Sarawak to impose sales tax on petroleum products

Sarawak Chief Minister Datuk Patinggi Abang Johari Openg arrives to table the state Budget 2019 at the state legislative assembly in Kuching November 5, 2018. ― Bernama pic
Sarawak Chief Minister Datuk Patinggi Abang Johari Openg arrives to table the state Budget 2019 at the state legislative assembly in Kuching November 5, 2018. ― Bernama pic

KUCHING, Nov 5 ― The Sarawak state government will impose 5 per cent sales tax on all petroleum products next year, Chief Minister Datuk Patinggi Abang Johari Openg said today.

“This will take effect on January 1 next year,” he said when tabling the state Budget 2019 in the state legislative assembly.

He said the sales tax will be levied on petroleum products such as crude oil, natural gas, liquefied natural gas, chemical based fertilisers and gas to liquid products.

“The revenue expected from the imposition of sales tax on these petroleum products is estimated to be a sum of RM3.897 billion in 2019,” he said.

Abang Johari added that the higher revenue stream together with the other sources of revenue, as well as alternative funding will help to support the state in its undertakings on major development programmes and projects.

He said under Schedule 10, Part V(7) of the Federal Constitution the state is allowed to impose  state sales tax.

“Under the state Sales Tax Ordinance 1998, the state imposes sales tax on crude palm oil, crude palm kernel oil, lottery tickets and tyres, and this has been a good source of state revenue,”  he said.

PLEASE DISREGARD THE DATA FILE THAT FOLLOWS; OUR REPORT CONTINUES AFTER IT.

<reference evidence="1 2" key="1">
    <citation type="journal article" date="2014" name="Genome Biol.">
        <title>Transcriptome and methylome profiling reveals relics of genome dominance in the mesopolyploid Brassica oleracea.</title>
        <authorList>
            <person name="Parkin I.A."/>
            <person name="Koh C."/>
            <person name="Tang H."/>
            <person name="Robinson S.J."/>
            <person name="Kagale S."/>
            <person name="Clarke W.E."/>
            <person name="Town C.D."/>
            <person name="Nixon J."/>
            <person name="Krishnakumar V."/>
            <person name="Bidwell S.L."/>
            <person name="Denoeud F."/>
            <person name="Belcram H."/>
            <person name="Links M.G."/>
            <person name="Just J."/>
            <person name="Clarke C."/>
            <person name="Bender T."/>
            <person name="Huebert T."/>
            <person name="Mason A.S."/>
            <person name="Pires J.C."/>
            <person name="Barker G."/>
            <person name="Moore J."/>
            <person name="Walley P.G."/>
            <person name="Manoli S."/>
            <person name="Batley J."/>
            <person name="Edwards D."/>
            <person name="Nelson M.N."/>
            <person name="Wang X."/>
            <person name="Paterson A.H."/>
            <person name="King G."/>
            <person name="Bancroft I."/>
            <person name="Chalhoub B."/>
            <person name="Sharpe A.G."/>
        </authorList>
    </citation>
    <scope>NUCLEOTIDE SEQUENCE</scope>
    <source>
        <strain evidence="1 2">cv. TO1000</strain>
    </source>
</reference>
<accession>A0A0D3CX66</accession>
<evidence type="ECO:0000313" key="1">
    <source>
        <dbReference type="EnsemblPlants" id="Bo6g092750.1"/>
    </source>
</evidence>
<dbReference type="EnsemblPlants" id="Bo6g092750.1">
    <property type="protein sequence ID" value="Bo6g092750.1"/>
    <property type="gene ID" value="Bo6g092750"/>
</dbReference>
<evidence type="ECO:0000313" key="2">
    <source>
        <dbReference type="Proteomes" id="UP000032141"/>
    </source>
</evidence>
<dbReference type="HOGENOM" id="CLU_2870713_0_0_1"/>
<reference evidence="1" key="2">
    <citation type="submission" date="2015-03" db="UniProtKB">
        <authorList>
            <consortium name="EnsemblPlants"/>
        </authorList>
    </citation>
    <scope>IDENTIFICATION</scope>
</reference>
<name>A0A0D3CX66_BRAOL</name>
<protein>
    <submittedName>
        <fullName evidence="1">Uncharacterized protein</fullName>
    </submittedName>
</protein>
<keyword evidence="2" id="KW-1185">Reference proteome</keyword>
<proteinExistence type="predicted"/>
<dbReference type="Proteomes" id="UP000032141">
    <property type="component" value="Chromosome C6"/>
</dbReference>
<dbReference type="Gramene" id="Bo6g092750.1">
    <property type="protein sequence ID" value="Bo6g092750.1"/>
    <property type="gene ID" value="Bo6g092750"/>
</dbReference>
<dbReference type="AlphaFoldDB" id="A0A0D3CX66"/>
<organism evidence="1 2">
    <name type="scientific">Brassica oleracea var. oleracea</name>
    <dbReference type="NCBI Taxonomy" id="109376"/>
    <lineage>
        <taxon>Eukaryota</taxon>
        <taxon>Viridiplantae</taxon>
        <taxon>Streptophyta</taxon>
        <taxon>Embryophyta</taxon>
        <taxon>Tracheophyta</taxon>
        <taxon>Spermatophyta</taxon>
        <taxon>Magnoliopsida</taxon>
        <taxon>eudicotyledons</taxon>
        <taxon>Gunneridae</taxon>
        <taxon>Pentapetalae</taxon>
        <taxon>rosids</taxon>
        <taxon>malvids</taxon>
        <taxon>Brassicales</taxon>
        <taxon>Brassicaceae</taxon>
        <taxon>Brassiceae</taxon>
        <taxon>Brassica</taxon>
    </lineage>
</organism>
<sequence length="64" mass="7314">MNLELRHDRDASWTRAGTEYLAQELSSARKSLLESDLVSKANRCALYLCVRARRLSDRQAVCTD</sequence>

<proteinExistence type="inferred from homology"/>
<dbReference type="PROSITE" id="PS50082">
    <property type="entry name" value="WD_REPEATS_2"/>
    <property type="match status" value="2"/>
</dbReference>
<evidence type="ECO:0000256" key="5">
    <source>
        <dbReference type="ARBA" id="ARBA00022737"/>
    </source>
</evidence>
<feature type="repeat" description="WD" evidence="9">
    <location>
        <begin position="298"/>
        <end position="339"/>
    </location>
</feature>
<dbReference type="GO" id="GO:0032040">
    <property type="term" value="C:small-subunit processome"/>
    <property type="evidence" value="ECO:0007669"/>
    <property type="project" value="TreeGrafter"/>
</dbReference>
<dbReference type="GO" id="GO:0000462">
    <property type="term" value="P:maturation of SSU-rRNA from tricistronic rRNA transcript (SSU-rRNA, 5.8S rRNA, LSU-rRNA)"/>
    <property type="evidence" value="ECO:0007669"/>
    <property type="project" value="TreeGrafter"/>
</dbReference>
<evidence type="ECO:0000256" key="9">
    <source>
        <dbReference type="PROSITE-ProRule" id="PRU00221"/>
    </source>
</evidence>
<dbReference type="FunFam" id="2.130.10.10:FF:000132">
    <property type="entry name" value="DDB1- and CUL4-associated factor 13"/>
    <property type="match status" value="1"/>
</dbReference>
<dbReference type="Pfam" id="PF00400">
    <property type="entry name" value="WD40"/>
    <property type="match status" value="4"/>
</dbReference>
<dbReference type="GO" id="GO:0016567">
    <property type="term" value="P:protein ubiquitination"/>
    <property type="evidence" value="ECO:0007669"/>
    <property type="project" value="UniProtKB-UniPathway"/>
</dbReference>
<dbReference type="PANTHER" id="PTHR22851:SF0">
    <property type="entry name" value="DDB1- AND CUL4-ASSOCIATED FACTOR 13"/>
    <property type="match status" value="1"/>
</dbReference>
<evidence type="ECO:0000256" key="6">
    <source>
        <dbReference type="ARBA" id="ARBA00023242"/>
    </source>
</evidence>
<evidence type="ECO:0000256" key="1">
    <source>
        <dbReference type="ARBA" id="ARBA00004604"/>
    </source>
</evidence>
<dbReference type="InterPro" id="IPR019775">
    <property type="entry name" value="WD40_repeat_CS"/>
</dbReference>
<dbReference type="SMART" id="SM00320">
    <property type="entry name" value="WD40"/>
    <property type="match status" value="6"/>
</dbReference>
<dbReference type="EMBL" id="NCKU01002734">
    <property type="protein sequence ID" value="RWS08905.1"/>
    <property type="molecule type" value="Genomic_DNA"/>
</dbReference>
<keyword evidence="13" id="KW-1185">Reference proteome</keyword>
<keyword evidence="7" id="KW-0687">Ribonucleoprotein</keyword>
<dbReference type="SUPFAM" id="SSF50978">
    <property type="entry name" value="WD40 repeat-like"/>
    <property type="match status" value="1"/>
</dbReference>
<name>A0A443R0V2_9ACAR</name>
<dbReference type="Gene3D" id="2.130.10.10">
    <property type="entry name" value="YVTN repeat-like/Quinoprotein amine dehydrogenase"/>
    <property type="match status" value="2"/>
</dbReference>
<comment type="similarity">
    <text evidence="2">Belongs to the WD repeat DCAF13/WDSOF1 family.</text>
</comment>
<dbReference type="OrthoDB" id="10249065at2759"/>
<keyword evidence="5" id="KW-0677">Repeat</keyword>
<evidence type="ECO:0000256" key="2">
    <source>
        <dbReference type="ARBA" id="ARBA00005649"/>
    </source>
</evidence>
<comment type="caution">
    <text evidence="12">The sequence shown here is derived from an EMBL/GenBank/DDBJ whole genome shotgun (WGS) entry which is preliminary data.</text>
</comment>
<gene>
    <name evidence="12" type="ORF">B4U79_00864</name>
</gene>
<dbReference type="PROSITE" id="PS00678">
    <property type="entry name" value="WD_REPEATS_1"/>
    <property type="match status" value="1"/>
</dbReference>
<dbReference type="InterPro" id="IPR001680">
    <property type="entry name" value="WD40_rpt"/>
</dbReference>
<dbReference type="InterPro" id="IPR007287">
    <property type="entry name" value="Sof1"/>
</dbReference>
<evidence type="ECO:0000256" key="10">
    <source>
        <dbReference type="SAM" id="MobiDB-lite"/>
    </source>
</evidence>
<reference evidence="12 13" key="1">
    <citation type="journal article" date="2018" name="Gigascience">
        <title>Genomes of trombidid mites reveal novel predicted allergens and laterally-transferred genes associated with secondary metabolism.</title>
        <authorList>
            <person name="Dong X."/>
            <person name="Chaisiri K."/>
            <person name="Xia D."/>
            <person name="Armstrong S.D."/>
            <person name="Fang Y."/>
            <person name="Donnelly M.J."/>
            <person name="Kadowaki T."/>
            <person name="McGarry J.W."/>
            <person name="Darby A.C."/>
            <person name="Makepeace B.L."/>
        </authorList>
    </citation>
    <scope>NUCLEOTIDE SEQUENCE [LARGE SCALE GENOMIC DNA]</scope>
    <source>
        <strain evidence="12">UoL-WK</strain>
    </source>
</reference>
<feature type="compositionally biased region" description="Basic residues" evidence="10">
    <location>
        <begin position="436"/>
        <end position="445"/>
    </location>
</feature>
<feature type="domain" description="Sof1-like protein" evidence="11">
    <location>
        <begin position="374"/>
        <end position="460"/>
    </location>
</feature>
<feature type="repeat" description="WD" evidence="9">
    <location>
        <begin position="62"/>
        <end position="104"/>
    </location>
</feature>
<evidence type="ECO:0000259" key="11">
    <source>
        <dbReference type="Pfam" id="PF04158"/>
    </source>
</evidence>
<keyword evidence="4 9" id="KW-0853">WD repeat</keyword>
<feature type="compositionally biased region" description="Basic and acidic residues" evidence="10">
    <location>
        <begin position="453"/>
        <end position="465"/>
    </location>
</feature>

The chief minister said that after 55 years of independence, Sarawak was still lagging very far behind in its development compared to the peninsula.

“It is saddening indeed to see that the people of Sarawak have not been able to enjoy good quality of life with the necessary infrastructures and amenities, particularly our rural community.

“Sarawak, therefore, has not much choice, but to be self-determining in its development efforts to undertake these massive works ahead of us,” he said.

He said such efforts include putting the state's infrastructure and basic amenities in place, be it roads and bridges, provision of water and electricity supplies and education, healthcare and many more.

He said the state has to determine and take control of its development agenda in a more concerted and self-determining manner and it ought to resort to a more radical solution.

He said one of the solutions is to find a way to fund these much long awaited infrastructure projects and basic amenities throughout the state.

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